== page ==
The oldest, deepest, and largest basin recognized on the lunar surface is the South Pole-Aitken (SPA) basin. In the time since its formation, several processes have modified the original interior of the basin, including the introduction of foreign material by impact basins during the period of heavy bombardment. These later basins redistributed material ballistically across the lunar surface forming a mixed and crushed zone on the scale of about one-kilometer deep. Models of crater excavation, ejected material transport, and mixing during emplacement are used to estimate the amount of foreign material from each basin event introduced into SPA and the degree to which that material mixes with the surface of the interior of SPA. We varied the size of the transient craters for all basins, the degree of mixing between foreign and local material, and the number of basins considered in our evaluation. Our modeling results indicate that materials derived from the original SPA melt breccia comprise at least 15% of the present regolith. The most realistic combinations of model parameters predict a SPA melt breccia component that ranges from 50-80% of the current surface regolith. The compositional character of the SPA interior has apparently not been obliterated by aeons of subsequent basin-forming events.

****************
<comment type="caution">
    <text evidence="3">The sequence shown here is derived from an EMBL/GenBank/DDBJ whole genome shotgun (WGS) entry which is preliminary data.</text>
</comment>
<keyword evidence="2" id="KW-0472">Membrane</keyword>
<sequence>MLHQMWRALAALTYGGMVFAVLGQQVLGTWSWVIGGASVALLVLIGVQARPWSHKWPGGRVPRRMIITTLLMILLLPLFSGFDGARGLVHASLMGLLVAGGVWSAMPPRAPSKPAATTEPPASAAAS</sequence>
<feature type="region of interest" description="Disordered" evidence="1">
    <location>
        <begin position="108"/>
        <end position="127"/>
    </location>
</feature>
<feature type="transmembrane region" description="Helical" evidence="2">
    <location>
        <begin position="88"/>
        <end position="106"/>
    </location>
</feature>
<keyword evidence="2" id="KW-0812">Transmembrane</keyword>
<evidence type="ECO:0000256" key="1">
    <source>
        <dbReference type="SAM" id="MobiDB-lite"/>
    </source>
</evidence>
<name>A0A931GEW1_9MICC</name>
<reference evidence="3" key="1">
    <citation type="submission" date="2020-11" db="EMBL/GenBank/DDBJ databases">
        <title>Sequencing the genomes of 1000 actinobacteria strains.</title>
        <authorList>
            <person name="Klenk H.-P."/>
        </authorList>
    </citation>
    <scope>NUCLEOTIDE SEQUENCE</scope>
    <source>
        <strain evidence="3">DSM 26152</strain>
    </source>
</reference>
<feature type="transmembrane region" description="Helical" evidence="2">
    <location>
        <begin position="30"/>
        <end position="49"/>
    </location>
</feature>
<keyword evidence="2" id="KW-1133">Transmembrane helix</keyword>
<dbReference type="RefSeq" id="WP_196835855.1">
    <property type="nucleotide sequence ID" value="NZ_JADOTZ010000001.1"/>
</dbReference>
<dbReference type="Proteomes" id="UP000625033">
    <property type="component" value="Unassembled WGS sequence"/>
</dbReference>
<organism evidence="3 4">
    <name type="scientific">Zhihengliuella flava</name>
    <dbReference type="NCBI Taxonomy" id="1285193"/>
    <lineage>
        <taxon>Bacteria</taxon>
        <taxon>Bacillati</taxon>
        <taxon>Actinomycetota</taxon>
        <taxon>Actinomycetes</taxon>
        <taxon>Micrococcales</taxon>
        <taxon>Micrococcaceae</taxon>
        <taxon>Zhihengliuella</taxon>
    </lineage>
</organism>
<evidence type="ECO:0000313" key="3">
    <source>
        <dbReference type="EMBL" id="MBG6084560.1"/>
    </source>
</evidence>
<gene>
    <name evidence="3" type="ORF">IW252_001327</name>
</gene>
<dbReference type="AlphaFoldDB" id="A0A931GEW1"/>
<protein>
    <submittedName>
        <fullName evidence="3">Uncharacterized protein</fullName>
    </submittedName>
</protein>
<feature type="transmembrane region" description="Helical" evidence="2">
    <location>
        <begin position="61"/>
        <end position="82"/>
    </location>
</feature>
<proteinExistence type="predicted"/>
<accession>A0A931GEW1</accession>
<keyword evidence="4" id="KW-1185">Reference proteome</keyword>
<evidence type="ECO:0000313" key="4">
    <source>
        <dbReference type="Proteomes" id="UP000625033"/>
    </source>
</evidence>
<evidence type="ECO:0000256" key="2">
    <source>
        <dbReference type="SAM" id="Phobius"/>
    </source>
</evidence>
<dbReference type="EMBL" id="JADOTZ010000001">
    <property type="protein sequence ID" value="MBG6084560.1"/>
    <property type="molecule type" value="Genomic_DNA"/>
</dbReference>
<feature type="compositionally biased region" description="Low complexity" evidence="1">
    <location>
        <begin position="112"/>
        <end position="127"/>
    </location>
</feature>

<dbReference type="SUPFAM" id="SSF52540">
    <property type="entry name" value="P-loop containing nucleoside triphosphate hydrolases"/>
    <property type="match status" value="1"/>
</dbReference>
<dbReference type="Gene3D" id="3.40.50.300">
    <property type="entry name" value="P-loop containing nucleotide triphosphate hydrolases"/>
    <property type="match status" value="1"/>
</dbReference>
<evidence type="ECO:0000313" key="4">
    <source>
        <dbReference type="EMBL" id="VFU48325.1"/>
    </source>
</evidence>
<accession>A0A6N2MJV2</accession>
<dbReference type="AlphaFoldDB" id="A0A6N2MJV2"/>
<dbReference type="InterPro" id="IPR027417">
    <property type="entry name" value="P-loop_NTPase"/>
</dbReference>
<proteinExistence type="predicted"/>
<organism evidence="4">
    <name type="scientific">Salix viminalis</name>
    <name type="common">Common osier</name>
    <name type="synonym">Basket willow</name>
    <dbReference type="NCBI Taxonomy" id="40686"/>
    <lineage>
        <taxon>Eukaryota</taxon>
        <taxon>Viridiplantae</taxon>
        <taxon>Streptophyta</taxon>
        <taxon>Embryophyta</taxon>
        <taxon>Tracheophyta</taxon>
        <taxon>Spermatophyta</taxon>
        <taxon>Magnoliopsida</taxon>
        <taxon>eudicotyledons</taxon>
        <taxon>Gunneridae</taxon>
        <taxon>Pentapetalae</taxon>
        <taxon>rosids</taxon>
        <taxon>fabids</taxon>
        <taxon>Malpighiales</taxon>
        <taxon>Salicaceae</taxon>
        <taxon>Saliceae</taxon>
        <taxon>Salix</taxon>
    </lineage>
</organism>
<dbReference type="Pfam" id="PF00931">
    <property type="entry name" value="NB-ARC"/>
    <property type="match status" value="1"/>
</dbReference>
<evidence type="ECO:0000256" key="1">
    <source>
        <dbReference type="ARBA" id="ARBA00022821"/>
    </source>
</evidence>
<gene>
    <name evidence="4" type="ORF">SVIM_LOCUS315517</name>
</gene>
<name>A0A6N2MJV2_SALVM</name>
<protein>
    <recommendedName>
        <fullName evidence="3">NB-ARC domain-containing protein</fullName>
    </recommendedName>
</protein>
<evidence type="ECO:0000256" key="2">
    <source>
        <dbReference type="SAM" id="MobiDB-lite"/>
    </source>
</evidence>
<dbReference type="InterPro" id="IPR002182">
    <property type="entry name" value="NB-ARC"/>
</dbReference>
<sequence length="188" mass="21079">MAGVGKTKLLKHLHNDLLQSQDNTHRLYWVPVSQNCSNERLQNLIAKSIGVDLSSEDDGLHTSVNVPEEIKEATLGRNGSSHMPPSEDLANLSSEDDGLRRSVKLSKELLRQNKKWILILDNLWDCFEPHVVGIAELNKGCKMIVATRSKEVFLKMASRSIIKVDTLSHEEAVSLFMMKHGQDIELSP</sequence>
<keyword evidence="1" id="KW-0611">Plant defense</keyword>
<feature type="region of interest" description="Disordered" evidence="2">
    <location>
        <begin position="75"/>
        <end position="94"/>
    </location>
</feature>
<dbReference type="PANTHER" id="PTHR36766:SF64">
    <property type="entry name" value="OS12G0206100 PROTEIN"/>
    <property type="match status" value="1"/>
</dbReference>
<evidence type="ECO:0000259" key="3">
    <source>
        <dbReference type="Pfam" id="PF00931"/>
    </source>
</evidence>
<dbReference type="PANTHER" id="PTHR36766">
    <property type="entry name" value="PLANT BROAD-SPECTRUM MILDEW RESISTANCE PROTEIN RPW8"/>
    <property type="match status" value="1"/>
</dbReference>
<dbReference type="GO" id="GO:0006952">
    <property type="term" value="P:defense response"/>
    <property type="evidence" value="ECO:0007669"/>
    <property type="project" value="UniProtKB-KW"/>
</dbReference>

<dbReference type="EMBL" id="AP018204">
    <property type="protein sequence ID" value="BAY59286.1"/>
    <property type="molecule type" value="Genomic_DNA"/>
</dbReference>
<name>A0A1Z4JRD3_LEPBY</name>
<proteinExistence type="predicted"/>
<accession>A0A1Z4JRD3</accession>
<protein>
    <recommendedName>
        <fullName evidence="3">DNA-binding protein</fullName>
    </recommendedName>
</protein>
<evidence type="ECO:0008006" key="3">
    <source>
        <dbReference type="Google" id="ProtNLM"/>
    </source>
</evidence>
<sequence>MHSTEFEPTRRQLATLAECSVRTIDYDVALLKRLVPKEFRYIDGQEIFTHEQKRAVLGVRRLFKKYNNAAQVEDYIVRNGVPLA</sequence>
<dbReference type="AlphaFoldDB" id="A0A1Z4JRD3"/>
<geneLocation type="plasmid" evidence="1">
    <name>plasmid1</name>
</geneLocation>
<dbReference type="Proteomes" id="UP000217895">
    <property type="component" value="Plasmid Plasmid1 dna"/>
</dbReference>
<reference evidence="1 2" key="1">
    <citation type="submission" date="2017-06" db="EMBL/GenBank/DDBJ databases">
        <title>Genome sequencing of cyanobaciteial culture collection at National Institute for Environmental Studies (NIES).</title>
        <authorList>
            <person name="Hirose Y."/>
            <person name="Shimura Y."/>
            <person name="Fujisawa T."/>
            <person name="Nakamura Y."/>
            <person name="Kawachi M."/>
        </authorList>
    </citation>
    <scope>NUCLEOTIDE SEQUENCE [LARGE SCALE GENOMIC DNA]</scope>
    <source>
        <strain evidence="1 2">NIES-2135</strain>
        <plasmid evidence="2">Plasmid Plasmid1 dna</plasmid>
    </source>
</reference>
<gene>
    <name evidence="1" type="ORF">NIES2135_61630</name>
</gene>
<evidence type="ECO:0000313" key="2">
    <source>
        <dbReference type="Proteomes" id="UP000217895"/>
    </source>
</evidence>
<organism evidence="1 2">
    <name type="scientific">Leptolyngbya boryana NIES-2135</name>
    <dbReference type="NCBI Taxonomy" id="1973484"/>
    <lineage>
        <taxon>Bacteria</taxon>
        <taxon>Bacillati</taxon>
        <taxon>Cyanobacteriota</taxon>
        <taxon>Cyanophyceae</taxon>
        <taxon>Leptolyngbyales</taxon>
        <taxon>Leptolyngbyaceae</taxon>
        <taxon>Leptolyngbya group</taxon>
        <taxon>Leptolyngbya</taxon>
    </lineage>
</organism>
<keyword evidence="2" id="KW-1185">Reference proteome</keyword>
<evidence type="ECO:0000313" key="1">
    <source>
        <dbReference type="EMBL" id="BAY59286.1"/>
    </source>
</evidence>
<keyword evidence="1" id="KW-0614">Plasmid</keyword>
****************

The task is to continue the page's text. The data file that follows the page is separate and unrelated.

Journal of Geophysical Research (Planets)
- Pub Date:
- June 2004
- Planetology: Solar System Objects: Moon (1221);
- Planetology: Solid Surface Planets: Impact phenomena (includes cratering);
- Planetology: Solid Surface Planets: Surface materials and properties;
- Planetology: Solid Surface Planets: Composition